Tag Archives: Cold War

‘Peacemaker’

Is there a more ironically named aircraft than this? The Corvair B-36 ‘Peacemaker’ was introduced in 1948 as an intercontinental strategic nuclear bomber, originally conceived to bomb Germany from the U.S should Britain fall during the Second World War.

With the largest wingspan of any combat aircraft ever built (a truly enormous 230ft), the B-36 could travel for 10,000 miles carrying a nearly 40,000kg payload and is still the largest mass-produced piston engined aircraft in history, a title it will likely always hold.

Those piston engines were often not sufficient however, and four turbojets were later added to help the giant bomber get airborne. They didn’t help enough though, and the arrival of the jet age meant the Peacemaker was phased out just ten years after its introduction, replaced by the Boeing B-52 Stratofortress with all bar five of the nearly four-hundred aircraft built scrapped.

This amazing recreation of the short-lived yet still slightly terrifying nuclear-carrying monstrosity is the work of previous bloggee BigPlanes, whose magnificent Boeing 747 Air Force One appeared here last week. BigPlanes’ astonishing B-36D measures 6ft across, includes a complete mini-figure scale cockpit, and features functioning bomb bays, and there’s loads more to see at Big’s photostream via the link above.

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Bullet the Blue Sky

This is the Lockheed U-2 ‘Dragon Lady’, an aircraft from the 1950s that is still in service today, flying on the edge of space. Designed for the Cold War, but carrying no weapons, the U-2 is able to operate at an altitude of over 70,000ft, taking photographs of the ground beneath it.

Believed to be out of range of ground-to-air missiles, the U-2 was flown extensively over the Soviet Union, supplying the United States with information on nuclear development, missile locations, and airbases.

Unfortunately for the U.S this theory proved inaccurate when, on May 1st 1960, a U-2 flown by Francis Gary Powers was successfully shot down. The Soviets had been tracking the aircraft from 15 miles outside of the border, and an indirect missile-hit brought the U-2 down, with Powers miraculously surviving.

The U.S didn’t believe that a pilot would survive a crash from 70,000ft and thus stuck to a pre-written cover story that the U-2 had drifted into Soviet airspace after the pilot became unresponsive. The Soviet Union cleverly let the U.S release their lie to the world before revealing that Powers was alive and had admitted spying under interrogation. Oops.

Powers spent a year and a half in prison before being swapped in a prisoner exchange at Glienicke Bridge between East and West Germany. He subsequently returned to the U-2 programme working for Lockheed before losing his life in a helicopter crash in 1977.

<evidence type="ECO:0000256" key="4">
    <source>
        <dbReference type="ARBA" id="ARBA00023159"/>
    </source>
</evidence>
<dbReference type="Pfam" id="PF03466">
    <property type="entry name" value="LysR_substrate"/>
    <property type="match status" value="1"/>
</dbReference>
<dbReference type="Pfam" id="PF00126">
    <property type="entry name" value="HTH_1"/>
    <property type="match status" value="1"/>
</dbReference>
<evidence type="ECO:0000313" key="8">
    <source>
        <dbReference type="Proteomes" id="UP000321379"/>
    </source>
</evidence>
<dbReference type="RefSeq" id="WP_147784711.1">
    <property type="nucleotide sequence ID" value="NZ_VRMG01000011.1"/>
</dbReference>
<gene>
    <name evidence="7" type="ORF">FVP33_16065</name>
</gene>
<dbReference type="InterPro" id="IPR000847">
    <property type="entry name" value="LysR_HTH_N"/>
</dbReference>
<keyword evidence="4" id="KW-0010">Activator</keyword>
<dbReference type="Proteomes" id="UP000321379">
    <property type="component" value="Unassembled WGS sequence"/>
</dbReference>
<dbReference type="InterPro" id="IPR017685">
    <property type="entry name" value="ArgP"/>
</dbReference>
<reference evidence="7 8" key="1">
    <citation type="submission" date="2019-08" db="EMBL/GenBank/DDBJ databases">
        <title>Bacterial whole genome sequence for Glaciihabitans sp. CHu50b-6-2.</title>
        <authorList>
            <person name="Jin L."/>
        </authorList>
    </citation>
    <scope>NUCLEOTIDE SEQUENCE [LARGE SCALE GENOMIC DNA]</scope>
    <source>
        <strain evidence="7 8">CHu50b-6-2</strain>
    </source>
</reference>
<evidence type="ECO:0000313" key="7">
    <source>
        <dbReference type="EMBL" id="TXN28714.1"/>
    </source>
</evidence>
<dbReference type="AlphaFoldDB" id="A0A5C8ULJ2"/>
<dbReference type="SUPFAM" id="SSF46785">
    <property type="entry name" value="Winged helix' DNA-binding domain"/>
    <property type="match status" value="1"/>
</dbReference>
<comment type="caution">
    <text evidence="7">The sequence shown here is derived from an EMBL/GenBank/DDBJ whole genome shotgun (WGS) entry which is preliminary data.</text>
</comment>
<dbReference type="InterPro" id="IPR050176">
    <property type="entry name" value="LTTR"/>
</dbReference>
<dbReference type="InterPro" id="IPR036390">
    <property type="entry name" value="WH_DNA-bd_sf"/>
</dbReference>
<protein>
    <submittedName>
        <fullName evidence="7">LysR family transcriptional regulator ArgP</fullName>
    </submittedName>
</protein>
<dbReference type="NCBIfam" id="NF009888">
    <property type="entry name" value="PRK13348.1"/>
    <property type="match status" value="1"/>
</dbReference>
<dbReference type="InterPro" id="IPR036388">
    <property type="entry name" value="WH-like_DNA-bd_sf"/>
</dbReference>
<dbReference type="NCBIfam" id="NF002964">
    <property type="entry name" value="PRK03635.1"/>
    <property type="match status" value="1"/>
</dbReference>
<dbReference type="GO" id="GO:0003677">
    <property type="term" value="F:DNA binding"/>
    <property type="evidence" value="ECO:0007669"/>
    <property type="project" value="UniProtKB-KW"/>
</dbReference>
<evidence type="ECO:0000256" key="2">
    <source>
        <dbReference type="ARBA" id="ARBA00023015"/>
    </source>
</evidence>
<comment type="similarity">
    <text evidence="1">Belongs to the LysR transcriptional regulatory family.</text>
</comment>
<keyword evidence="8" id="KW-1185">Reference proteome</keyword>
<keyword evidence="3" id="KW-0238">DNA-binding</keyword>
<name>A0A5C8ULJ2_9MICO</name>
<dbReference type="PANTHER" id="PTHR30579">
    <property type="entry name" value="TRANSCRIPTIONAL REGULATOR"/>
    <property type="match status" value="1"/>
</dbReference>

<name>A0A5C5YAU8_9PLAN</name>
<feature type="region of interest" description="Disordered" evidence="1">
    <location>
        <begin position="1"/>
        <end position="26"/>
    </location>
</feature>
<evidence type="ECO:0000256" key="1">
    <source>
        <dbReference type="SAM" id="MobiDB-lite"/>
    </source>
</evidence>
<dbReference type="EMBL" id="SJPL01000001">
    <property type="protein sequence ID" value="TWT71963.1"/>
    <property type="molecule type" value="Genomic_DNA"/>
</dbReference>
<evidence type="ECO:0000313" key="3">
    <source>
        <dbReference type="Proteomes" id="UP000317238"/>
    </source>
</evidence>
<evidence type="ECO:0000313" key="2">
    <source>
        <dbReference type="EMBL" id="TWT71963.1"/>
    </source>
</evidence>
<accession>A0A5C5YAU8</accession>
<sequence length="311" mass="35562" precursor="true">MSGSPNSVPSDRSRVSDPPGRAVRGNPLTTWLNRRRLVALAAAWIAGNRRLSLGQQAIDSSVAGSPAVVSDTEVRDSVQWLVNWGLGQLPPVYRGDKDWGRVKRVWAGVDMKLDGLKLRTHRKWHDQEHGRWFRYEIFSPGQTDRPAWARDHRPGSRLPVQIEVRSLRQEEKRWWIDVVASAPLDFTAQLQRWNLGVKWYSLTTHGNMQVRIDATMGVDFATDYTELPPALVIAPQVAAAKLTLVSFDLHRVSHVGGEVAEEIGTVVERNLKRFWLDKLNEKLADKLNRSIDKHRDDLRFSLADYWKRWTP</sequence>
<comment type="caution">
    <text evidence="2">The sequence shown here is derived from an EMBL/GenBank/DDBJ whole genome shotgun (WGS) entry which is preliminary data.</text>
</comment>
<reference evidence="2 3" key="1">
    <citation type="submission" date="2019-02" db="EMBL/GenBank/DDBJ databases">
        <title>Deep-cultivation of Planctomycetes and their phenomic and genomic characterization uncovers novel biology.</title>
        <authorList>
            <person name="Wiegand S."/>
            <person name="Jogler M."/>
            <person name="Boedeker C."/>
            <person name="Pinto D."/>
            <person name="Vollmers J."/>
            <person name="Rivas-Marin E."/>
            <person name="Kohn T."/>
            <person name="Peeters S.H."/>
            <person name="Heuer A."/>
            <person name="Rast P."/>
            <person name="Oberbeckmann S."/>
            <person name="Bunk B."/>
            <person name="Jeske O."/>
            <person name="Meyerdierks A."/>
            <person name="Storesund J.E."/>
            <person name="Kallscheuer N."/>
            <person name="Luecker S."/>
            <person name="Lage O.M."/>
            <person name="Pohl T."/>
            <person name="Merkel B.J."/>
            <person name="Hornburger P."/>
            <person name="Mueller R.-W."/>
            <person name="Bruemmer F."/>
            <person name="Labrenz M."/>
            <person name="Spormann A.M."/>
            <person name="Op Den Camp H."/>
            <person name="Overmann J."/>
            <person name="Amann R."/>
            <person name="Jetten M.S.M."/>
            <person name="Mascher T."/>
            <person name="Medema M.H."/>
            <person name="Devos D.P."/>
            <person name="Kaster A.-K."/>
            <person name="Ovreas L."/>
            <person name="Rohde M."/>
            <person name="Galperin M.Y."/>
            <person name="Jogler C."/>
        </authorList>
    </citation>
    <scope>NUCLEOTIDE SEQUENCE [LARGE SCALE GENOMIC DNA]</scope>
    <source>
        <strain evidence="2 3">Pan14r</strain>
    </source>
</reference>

Amazingly though, the Lockheed U-2 is still in service today, with the United States Air Force taking over operations from the CIA. This splendid recreation of their incredible aircraft was constructed as a commission by Jonah Padberg (aka Plane Bricks) whose brilliant H145M rescue helicopter featured here earlier in the week.

Jonah’s model captures the iconic Cold War aircraft in stunning accuracy and there lots more to see of his superbly built and presented Lockheed U-2 spy plane at his photostream. Click the link above to fly to 70,000ft and take a look.

*Today’s excellent title song.

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Holiday Heroes II

Today’s earlier post remembers the heroes of the emergency services, who – unlike the underserving muppets here at TLCB – work over the holiday period keeping us alive. From the amazing National Health Service we enjoy in TLCB’s home nation to the fire, police, mountain rescue and lifeboat services that operate every day of the year, there are heroes in every town, village and street.

However one group that often gets forgotten, particularly in the current woke culture that sometimes attempts to undermine their existence, are the armed forces. They too work over the holidays, unseen, largely forgotten, and ready to protect us turkey-eating muppets on Christmas Day as they would on any other.

This find is one example of that group, the Canadian Armed Forces’ very cool looking Lockheed F-104 ‘Starfighter’ in ‘Red Indian’ Squadron markings. Part of NATO, these F-104s operated out of 421 Squadron in West Germany during the Cold War, following their introduction by the Canadian Air Force two decades earlier.

This superb replica of the CAF Lockheed F-104 ‘Starfighter’ is the work of Flickr’s John C. Lamarck and it captures the iconic aircraft (and its unusual CAF ‘toothbrush’ colour scheme) beautifully. There’s more of the build to see at John’s photostream and you can head to an airbase in West Germany c1983 via the link above.

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It Looks Like a Giant…

We’re linking to that childish Austin Powers sketch today for good reason. Firstly because penis jokes are funny. Secondly because this Atlas-F inter-continental ballistic missile looks like one. And thirdly because it, and all the other fantastically pointless atomic weaponry developed during the Cold War, amounted to little more than chillingly dangerous willy waving.